1942 2nd Norwegian government of Nazi puppet Quisling forms
1934 Austrian Chancellor Dollfuss dissolves all political parties but his own
1933 German Parliament dissolves, General Ludendorf predicts catastrophe.
1932 Aisin Gioro Pu Yi [07 febrero 1906 – 17 octubre 1967], ex-emperador de China, ahora títere de los imperialistas japoneses, proclama el estado “independiente” de Manchukuo.
1926 Kirghiz Autonomous Region in RSFSR becomes Kirghiz ASSR
1924 New British MacDonald government recognizes USSR
1923 Fascists Voluntary Militia forms in Italy under Mussolini
1923 Allied ultimatum on Lithuanian occupation of Memel.
1923 Regresan a España, tras 18 meses de negociaciones, los presos españoles en poder de Abd-el-Krim.
1921 Carmen Fasanella, 17, of Princeton, New Jersey, obtains his takicab driver's license. Mr. Fasanella would go on to drive his taxi for the next 68 years and 243 days, setting an unofficial record for the longest continuous career for a cabbie. The term "cab" comes from "cabriolet," a single-horse carriage.
1917 Admiral Tirpitz announces unlimited submarine war
1910 Dragoumis government forms in Greece
1906 first federal penitentiary building completed, Leavenworth KS
1905 Hungarian premier Tisza resigns.
1905 El zar Nicolás II recibe a los representantes de los obreros de San Petersburgo.
1904 The first international distress code, the "CQD" call (which preceded the "SOS" distress signal, adopted in 1908), goes into effect. It does not mean “Come Quick... Danger!” but is a code. CQ designates a call to all stations, in telegraph usage. D signals an urgent message.
1902 China's empress Tzu-hsi forbids binding woman's feet. — Se adoptan medidas liberalizadoras y europeizantes en China.
1898 First auto insurance policy in US issued, by The Travelers Insurance Company, to Dr. Truman J. Martin of Buffalo, NY, who paid $11.25 for $5000 to $10'000 of liability coverage. In 1925, Massachusetts would become the first US state to mandate automobile insurance, "requiring owners of certain motor vehicles and trailers to furnish security for their civil liabilities."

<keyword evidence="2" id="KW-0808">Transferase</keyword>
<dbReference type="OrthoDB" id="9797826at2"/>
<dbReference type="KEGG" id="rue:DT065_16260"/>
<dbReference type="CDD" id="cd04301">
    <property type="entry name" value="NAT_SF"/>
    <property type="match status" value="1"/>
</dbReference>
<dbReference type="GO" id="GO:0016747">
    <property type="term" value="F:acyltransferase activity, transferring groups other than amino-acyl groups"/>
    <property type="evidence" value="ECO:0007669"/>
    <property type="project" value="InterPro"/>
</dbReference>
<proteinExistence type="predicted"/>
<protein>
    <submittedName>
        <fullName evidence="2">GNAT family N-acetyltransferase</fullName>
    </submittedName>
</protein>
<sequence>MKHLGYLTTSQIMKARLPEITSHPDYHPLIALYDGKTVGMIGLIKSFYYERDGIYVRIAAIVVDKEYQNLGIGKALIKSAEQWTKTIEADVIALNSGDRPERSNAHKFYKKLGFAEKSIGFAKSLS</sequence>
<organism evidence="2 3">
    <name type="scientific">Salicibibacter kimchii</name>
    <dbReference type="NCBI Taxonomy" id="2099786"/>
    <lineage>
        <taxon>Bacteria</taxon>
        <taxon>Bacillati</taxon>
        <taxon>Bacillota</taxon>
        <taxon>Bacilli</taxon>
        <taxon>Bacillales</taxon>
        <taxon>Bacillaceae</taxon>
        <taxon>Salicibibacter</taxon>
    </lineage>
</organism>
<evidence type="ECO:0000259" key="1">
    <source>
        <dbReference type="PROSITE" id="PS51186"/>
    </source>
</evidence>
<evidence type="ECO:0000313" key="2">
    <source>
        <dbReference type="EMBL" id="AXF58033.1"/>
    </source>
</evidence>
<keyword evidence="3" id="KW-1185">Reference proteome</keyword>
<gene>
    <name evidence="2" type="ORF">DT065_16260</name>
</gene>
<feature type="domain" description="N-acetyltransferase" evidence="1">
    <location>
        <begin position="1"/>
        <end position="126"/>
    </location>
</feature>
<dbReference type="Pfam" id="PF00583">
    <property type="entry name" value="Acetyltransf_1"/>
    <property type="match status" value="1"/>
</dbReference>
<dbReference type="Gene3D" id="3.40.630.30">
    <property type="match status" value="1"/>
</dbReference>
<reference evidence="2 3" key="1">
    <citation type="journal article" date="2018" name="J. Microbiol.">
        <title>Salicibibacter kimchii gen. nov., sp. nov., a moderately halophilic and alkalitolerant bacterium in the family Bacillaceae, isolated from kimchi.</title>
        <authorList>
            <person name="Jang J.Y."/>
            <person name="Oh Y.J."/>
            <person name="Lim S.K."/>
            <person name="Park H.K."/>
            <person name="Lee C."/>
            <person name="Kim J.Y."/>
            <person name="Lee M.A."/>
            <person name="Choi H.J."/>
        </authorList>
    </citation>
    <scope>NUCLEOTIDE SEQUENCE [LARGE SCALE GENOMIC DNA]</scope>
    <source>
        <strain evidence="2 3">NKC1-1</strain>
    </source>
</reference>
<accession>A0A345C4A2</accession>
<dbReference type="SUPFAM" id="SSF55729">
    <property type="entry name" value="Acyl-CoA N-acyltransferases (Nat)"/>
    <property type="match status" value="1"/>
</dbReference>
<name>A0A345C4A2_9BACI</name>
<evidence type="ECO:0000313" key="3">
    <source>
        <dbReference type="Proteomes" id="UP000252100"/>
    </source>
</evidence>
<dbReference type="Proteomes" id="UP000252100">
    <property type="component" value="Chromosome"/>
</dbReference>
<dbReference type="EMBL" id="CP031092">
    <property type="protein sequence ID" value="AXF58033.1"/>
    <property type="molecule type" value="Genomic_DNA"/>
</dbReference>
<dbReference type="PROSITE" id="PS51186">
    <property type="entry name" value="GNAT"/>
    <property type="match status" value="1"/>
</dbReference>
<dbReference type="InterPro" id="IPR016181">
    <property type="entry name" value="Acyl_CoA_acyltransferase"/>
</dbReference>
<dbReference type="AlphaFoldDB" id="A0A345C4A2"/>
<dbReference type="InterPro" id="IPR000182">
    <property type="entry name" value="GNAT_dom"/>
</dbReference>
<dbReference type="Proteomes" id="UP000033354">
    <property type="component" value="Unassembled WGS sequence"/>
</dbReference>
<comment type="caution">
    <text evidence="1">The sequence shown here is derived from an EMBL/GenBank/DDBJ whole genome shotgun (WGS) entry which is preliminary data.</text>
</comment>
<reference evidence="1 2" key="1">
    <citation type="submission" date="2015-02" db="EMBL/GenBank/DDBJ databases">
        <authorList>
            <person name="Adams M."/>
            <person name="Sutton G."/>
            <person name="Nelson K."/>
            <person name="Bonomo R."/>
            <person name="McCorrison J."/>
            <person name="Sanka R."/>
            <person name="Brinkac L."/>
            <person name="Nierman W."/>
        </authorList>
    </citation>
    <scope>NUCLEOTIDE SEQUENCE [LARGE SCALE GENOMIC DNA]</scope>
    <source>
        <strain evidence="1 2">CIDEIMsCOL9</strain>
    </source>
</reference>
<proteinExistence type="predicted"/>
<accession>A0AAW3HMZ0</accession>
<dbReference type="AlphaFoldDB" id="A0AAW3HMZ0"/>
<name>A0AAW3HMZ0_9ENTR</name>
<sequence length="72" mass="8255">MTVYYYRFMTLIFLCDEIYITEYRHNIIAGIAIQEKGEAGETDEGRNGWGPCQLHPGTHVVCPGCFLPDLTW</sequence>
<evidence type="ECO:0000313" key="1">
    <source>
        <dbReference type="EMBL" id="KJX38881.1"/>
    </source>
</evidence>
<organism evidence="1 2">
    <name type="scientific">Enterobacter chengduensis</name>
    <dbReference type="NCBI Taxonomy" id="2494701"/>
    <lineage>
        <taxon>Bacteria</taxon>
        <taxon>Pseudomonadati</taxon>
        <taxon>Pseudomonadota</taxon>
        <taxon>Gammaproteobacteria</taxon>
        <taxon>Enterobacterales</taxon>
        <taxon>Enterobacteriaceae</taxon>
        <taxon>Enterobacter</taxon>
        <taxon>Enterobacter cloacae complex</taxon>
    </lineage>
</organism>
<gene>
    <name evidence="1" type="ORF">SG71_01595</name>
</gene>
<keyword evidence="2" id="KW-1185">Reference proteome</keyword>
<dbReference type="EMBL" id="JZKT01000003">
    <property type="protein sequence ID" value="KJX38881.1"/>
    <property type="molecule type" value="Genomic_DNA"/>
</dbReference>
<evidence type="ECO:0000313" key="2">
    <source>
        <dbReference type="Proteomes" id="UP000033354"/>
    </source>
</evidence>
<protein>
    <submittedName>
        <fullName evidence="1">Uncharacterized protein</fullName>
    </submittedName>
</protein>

1893.,. Inventor Thomas A. Edison completed work on the world's first motion picture studio, his "Black Maria," in West Orange, N.J.
1887 Harvey Wilcox of Kansas subdivides 120 acres he owned in Southern California and starts selling it off as a real estate development (Hollywood)
^ 1885 President of Mormon Church goes underground
      John Taylor, the president of the Mormon Church, goes "underground" to avoid arrest and continue resisting federal demands for reforms within the community of Latter-day Saints. A former Methodist minister, Taylor converted to Mormonism in 1836, not long after Joseph Smith founded the religion in New York. Taylor quickly became one of Smith's closest confidants and supporters, and he remained loyal to the controversial prophet and his church through years of persecution. When Smith was assassinated in Illinois in 1844 by an angry mob, Taylor was by his side and suffered several wounds during the attack. He escaped serious injury because a heavy pocket watch stopped a potentially fatal bullet. After Smith's death, Taylor became an equally loyal follower of the new church president, Brigham Young. Taylor led one group of Mormon emigrants westward to Salt Lake City where Young was building a thriving theocratic empire. In Utah, he continued to ascend in the church hierarchy, and when Young died in 1877, Taylor took over leadership of the church. Taylor's tenure as the leader of the Latter-day Saints was marked by growing tensions between the church and the federal government. The Mormon practice of polygamy became a lightning rod for federal criticism, yet this issue reflected a larger struggle regarding the church's power over its members and the future state of Utah.